While it's always a blast to spend the afternoon looking at the gorgeously-designed nurseries on Pinterest, the truth is babies don't need much from a room to feel soothed, protected, and loved. In fact, what they need most of all is a relaxed, happy caregiver. So when you think about how to create a calm nursery for you and your baby, architect Merilee Meacock, a partner at KSS Architects, recommends prioritizing your comfort, and letting the nursery be a place that supports your needs, too.
"You have to be at peace for your family to be at peace," writes Meacock in an email interview with Romper. "Parents need a support system. Design becomes an important part of that support system." To best support yourself, Meacock recommends a nursery with a view outside to keep you feeling connected with the world, and exposure to natural light to help baby sync her circadian rhythms with the sun (you can use blackout curtains or wood blinds for naptime). She also recommends choosing a smaller size room in your house, because coziness is nurturing.
For the interior, Meacock favors soft textures, comfortable, ergonomic furniture, and natural materials like wood and wool. Wood, in particular has been shown to foster restorative, tranquil feelings in a 2007 study performed by the Journal of Wood Science, and rooms that incorporate more natural wood have even been found to lower pulse rates. "Wood is also warm to the touch," notes Meacock.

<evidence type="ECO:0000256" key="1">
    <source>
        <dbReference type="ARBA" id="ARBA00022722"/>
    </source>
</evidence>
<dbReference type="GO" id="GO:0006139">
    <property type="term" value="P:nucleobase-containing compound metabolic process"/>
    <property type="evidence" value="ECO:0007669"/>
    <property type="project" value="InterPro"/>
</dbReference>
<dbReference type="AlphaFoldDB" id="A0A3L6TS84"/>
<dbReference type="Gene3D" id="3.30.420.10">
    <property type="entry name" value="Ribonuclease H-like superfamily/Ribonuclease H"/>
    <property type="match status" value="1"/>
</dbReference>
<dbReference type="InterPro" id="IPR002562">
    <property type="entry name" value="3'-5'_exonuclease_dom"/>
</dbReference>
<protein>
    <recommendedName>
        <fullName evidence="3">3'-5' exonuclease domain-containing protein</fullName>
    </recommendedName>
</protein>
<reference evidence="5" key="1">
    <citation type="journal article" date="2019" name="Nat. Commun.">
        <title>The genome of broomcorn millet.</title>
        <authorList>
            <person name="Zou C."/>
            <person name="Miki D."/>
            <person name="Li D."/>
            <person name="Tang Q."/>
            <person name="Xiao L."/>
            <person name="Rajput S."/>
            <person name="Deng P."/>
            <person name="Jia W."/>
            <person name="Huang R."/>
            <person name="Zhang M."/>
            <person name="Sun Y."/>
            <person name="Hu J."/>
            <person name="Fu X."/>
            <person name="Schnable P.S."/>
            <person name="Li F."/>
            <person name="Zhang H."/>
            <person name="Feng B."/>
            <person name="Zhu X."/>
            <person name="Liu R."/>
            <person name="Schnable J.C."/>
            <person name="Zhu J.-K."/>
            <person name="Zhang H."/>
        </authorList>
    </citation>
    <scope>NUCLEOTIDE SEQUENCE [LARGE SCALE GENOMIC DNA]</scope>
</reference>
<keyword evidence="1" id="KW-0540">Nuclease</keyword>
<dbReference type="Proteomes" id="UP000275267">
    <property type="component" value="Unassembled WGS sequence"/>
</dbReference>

Because mom and baby will be in the same positions much of the time, it's crucial to ensure that your nursery furniture supports you. "Making sure that a changing table is configured at the right height, or that a nursing chair supports the mother’s back, is key to lasting comfort," explains Meacock.
In her work designing environments for children with special needs, Meacock found that cozy nooks are more calming than large spaces, so you can take that into account when you're choosing a nursery room. Meacock also stresses the power of uncluttered simplicity. "My nursery at home was located under an eave, a small 8x8 room with a small skylight and a window. A gable came down, angled such that one side was only 4’ tall floor to ceiling. This space was tiny, which also meant it didn’t have capacity for much," she writes.
In her own nursery, Meacock kept few toys and minimal objects beyond furniture. There were no word decals on the walls or stacks of objects, which "allowed for it to feel uncluttered and spare — a safe cocoon with few stimuli," she tells Romper. The few objects she did include had a sensory element: books with crunchy plastic, a Fisher-Price mock aquarium, and toys with high-contrast colors. "Until about 6 months, babies tend to see in black and white with a dash of red," she explains. "Where you want patterns, keep them simple."
To learn more about how to include natural materials and sensory experiences into your nursery plan, Meacock suggests reading Terrapin Bright Green’s "14 Patterns of Biophilic Design," a report on design choices that contribute to human health and well-being.
Of course, creating a calm nursery environment takes more than decor and design. According to Nadia Galloway, creator of Pillow Sheets — a fitted sheet that re-creates the way the womb cradles your baby — how you handle bedtime each night matters, too. Follow a consistent schedule, and your baby will feel soothed and cradled by it. "Babies and children thrive on routine," she tells Romper. So sing the same lullaby at the same time each night, and follow bath-time with a well-loved book. Remember, calm parent, calm baby.
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